Utrecht seems to attract UFOs. First there was the one that landed on the Inktpot back in 2000. Sure, they say it’s just an art installation by Marc Ruygrok for Panorama 2000, but I’m pretty sure* it was a real alien landing along the lines of Area 51, and they’ve simply chosen to hide it in plain sight.
In fact, there’s even a special Area 51 exhibit over at the Stadhuis going on right now that I’ve tried to see, but was prevented from investigating more closely.**
And now, there was a sighting last night of UFOs over Voorstraat/Biltstraat, right in my neighbourhood! I’m pretty sure the cats were signalling to their fellow aliens. Luna was behaving particularly weird last night. Of course, everyone knows cats are from outer space.***
I hope they’re not coming for me! After all, this isn’t the first time I’ve seen alien spacecrafts. They keep trying to hide them in plain sight, such as on a mountain in Tennessee.
I’m onto them, though. I’ve got my tin foil and my towels ready. Boy Scouts weren’t the only ones taught to be prepared!
**I forgot they’re closed on Saturdays.
***This is completely true. Cats really are from outer space.
It’s time to take a pause from Dutch scenery and reflect on the beauty that is the United States of America, as its citizens, near and far, celebrate the founding of the country. Regardless of politics, the scenery can be absolutely breathtaking. There are times when I’m watching a program that features some of the country’s beautiful settings and I get a bit homesick. At times, I even get a bit homesick when I see your average suburbs. Simply because they are so very American. I feel like I’ve settled in very well here, but it doesn’t change the fact that I spent 30+ years in the US. It will always be home, in one sense or another.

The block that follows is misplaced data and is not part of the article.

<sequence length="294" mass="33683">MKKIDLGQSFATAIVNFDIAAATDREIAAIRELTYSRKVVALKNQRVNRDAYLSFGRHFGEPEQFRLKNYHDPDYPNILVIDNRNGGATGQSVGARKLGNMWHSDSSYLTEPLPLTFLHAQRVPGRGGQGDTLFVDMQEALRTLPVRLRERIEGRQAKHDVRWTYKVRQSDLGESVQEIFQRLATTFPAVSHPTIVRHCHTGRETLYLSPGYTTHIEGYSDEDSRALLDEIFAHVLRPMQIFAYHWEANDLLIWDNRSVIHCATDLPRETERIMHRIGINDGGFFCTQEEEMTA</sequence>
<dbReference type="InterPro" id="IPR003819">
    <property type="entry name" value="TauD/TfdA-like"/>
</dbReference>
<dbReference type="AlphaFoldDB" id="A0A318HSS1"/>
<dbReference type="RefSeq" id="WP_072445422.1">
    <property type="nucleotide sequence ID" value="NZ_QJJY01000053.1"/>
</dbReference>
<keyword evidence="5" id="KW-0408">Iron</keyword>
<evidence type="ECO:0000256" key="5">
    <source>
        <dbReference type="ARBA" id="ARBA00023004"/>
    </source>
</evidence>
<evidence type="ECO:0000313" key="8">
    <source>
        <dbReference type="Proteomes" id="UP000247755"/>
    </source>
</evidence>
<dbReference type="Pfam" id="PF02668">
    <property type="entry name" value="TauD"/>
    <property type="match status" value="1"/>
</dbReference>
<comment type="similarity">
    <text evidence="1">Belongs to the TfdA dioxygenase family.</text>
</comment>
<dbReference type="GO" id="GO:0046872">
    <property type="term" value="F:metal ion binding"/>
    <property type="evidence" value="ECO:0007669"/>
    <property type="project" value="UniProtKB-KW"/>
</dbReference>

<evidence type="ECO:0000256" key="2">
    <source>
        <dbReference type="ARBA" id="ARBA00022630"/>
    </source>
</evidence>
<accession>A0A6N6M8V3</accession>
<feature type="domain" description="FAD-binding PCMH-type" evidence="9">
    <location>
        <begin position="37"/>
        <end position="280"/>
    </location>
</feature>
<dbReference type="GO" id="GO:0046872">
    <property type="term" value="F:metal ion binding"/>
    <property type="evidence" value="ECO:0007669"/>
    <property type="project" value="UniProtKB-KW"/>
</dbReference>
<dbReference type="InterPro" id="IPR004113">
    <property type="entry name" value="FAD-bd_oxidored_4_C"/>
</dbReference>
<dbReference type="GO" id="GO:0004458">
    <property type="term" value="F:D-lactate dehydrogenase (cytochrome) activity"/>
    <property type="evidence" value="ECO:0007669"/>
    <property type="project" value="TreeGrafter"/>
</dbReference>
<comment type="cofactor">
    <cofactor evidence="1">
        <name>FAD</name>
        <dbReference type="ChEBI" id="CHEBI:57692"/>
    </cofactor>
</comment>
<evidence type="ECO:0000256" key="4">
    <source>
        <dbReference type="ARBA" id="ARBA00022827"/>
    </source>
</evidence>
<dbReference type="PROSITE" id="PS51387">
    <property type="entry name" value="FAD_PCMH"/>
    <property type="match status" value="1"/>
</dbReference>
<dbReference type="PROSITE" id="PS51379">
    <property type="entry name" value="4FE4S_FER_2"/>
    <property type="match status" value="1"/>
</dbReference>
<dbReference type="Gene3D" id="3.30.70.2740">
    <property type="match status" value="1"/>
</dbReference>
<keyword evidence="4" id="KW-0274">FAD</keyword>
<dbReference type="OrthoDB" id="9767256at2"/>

So today, in honor of Independence Day, I thought I’d share a few photos of some of the beautiful natural scenery that I grew up seeing around Signal Mountain/Chattanooga, Tennessee, when I’d go visit my great-grandmother. Quite a difference from the flat landscape I grew up with in Florida, and am used to here in the Lowlands.
And two last shot of my beautiful white sandy beaches of Florida. I can practically smell the salt in the air …
Nope, no explosions here. Boom is the Dutch word for tree. Unfortunately, it’s not pronounced the same as it is in English (more like bome), but it’s still a fun word. I’ve always liked trees. I’m not weird about it or anything, as Tom Waits would say; I just like the way they change depending on the season. Bright and colorful in spring and autumn; cool and green in summer; stark and majestic in winter.
The thing is, with only a few exceptions, I rarely know the name of any given tree. I’m an admirer of nature, but on a superficial level. I know nothing about where different types of plants and trees grow or any other important information. Sometimes I wish I knew a bit more of the technical info, but that urge usually passes quickly.
Fortunately, if I want to know about any tree here in Utrecht, there’s an app for that! (Well, there’s a website.) It turns out the Gemeente has put together a bomenkaart (tree map), with information about every tree they’ve planted here in the city, including its scientific name, its location, and even the year planted! I know that some of the trees in Zocherpark on Lucasbolwerk have little plaques with some of their information listed, but not every tree. I imagine if you’ve got some tree allergies, this information could be quite useful.
For the record, only the first photo I posted here was actually taken in Utrecht, or even in the Netherlands. The rest of the photos were taken either in our neighborhood in Greensboro, North Carolina, or in the mountains near Chattanooga, Tennessee. I’ve been feeling a bit homesick for North Carolina in the spring, with all the azaleas and dogwoods, and even the stinky Bradford pear trees. Hey! Look at that! I do know some plant/tree names!